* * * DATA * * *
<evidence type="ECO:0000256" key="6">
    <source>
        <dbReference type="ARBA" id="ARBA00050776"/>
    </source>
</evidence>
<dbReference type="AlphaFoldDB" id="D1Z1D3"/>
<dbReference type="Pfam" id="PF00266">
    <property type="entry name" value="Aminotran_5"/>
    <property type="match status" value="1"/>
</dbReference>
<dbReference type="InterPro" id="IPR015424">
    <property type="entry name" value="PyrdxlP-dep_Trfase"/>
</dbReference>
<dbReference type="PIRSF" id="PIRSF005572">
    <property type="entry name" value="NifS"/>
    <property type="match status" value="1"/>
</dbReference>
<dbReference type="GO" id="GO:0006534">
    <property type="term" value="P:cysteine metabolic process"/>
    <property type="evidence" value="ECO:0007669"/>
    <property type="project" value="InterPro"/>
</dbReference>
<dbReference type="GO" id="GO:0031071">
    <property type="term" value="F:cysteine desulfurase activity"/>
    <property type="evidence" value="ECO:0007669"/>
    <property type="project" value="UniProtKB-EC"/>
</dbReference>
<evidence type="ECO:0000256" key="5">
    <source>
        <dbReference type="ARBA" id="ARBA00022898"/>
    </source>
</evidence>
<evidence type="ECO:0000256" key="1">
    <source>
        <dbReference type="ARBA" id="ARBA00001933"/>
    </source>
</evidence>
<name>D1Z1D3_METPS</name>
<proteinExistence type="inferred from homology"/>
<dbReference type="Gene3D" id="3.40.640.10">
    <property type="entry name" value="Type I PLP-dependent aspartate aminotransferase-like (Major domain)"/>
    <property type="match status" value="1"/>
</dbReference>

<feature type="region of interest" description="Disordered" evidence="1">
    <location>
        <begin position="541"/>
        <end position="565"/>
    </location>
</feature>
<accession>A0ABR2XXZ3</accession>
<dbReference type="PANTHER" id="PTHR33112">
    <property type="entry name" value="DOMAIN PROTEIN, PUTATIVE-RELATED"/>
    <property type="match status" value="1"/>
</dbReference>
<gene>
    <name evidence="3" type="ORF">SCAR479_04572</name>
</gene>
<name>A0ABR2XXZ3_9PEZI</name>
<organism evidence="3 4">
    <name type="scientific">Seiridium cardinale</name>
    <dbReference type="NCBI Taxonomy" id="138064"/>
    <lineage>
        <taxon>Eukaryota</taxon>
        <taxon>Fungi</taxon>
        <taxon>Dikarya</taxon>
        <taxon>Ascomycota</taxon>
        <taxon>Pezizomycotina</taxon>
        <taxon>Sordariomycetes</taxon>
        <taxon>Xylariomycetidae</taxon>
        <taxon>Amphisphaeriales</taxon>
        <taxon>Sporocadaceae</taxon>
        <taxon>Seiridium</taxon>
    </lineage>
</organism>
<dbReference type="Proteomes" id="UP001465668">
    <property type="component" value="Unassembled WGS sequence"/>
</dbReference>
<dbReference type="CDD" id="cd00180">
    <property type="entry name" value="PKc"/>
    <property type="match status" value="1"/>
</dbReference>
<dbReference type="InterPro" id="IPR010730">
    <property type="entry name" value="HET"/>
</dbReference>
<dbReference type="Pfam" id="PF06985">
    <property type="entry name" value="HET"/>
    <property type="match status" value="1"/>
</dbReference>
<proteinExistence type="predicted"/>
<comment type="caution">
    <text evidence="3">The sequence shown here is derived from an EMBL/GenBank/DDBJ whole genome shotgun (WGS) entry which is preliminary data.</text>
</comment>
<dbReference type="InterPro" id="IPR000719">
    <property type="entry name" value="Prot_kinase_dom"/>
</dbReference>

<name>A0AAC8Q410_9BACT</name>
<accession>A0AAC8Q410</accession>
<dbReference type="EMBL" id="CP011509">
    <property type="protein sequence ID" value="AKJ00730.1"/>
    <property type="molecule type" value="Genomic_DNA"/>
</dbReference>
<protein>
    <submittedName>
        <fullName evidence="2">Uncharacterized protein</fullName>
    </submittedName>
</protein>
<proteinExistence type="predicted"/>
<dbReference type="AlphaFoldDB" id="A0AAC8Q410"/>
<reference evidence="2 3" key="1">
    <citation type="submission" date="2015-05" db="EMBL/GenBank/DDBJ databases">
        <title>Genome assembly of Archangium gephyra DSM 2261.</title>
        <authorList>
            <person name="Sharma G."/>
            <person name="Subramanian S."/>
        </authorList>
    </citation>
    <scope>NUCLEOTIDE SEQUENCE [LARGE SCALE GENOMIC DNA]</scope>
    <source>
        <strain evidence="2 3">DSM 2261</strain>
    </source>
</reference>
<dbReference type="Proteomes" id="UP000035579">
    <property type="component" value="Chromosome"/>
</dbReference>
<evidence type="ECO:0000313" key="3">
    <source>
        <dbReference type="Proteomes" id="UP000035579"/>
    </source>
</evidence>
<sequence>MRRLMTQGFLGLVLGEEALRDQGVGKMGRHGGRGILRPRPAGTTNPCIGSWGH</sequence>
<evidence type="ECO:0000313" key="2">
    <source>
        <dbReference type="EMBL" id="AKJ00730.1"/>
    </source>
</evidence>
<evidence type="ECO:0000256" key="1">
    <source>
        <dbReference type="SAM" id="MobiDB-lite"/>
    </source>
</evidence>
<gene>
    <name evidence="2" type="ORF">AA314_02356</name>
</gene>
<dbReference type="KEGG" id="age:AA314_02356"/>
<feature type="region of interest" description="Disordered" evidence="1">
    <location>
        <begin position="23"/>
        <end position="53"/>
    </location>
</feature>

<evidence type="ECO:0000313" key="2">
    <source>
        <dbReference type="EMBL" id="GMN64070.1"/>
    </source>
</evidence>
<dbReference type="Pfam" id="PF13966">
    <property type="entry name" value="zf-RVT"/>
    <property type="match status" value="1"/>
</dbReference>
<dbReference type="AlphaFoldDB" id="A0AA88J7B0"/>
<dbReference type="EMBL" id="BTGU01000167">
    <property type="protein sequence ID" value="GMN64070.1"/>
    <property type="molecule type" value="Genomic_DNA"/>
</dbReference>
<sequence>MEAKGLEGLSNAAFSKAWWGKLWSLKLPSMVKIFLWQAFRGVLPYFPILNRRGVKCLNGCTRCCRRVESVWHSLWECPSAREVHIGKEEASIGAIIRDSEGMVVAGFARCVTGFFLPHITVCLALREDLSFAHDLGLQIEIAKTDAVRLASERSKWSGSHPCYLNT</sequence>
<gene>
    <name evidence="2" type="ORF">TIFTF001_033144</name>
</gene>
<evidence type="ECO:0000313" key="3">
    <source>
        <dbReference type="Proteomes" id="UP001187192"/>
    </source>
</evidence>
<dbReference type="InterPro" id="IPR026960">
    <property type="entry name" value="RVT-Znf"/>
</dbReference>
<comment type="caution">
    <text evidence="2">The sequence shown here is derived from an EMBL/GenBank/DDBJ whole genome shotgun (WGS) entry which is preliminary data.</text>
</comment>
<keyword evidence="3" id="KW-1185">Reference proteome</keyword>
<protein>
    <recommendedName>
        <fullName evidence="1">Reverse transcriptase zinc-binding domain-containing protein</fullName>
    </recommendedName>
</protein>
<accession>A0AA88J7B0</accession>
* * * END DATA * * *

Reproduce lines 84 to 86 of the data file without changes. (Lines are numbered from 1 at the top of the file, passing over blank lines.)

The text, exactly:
</dbReference>
<dbReference type="Pfam" id="PF06985">
    <property type="entry name" value="HET"/>